*126So far as any interest the wife of the insured had in the policy is concerned, the rights of the parties are regulated by statute in harmony with the view just expressed.

“A policy of insurance on the life of any person, expressed to be for the use of any married woman, whether procured by herself, her husband, or any other person, shall inure to her separate use and benefit and that of her children, independently of her husband or his creditors, or the person effecting the same, or his creditors.” Sec. 30, Act 12 March, 1870; 1 Acts, ’71.

When Mrs. Crowfoot died, her interest in the policy inured, under this statute, to the benefit of her children.

When one of the children subsequently died without living issue, and the policy was again renewed by the payment of the annual premium, there was, in a modified sense, a new contract, (Thompson v. Cundiff, 11 Bush, 573,) which inured to the benefit of the children then living, there being no issue of those who were dead. So that at the death of Mrs. Duvall, the last survivor of the children of the insured, she was the sole beneficiary.

Sec. 32 of the statute, supra, provides that, “When a policy is effected by any person on his own life, or on the life of another, expressed to be for the benefit of * * * * * a third person, the person for whose benefit it was made shall be entitled thereto against the creditors and the representatives of the person effecting the same.”

At the time the policy was last renewed before her death, Mrs. Duvall was the only surviving child of the insured, and as she was the only living person answering the description of beneficiaries as contained in the policy, as the other beneficiaries had died without issue, it is to be taken to have been renewed for her sole benefit. When it was last renewed she was dead, and there was no person living answering the description except her surviving child, who, in our opinion; is her representative within the meaning of that word as used in the policy.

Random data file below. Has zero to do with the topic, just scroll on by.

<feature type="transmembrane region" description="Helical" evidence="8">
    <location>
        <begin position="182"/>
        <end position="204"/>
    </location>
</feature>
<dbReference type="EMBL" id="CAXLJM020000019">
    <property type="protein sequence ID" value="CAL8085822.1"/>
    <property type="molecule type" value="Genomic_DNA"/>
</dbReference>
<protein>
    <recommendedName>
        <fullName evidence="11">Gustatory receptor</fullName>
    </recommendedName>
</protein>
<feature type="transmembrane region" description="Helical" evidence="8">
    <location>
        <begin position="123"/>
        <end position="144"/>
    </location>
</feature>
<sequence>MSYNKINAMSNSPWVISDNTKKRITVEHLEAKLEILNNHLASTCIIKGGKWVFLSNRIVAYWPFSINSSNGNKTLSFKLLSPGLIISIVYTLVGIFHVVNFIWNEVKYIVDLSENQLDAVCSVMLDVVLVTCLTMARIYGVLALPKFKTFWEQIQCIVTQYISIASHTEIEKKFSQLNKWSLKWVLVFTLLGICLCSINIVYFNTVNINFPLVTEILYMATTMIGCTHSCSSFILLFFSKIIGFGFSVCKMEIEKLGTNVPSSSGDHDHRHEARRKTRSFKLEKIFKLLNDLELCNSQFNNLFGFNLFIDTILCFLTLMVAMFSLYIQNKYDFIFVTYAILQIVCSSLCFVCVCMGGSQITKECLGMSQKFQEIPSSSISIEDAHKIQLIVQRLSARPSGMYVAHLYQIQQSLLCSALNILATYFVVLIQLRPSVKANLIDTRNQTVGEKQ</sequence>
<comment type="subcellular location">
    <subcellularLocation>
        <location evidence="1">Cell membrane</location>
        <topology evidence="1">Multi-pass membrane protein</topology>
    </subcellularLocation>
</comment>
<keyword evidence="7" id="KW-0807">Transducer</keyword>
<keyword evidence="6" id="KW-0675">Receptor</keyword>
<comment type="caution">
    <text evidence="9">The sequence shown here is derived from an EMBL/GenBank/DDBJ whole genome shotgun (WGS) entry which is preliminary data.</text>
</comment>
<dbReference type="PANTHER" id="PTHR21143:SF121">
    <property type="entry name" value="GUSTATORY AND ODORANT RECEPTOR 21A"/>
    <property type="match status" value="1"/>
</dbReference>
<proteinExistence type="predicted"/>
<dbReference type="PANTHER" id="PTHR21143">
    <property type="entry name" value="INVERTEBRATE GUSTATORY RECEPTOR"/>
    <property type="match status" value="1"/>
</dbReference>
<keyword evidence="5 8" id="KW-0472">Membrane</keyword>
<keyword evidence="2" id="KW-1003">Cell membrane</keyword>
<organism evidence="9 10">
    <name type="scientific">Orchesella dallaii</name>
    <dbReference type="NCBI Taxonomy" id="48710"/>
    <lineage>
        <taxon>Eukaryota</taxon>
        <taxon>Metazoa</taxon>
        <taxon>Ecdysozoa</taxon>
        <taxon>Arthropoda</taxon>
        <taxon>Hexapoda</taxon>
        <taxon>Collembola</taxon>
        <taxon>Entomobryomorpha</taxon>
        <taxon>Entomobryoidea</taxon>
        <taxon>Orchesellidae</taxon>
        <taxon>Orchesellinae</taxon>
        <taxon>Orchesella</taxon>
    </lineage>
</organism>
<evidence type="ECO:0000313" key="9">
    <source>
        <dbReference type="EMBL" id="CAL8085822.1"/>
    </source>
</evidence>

In Insurance Company v. Palmer, 42 Conn., 50, the policy was payable to the wife if she survived her husband, if not, to their children. The husband survived the wife, and one of the children died, during the life of the father, leaving issue. It was held that the issue took the interest to which his father would have been entitled if he had survived the insured.

*127This is a much stronger case for the issue of the deceased child than that.

There the policy, in the contingency that had happened, was payable to the children, here it is payable to the children or “their representatives.” This expression shows that the possibility of the death of some or all of the children during the life of the insured, was not overlooked, and that such an event was intended to be provided for.

And when we consider the nature and design of life insurance and the relation of the parties, we think the policy should be construed as if it were payable to such of the children as should survive the insured, and the surviving issue of such as might die during his life.

We are therefore of the opinion that the insured had no interest in the policy, and that the assignment made by him to the appellant gave her no right to any part of its proceeds, and the judgment is affirmed.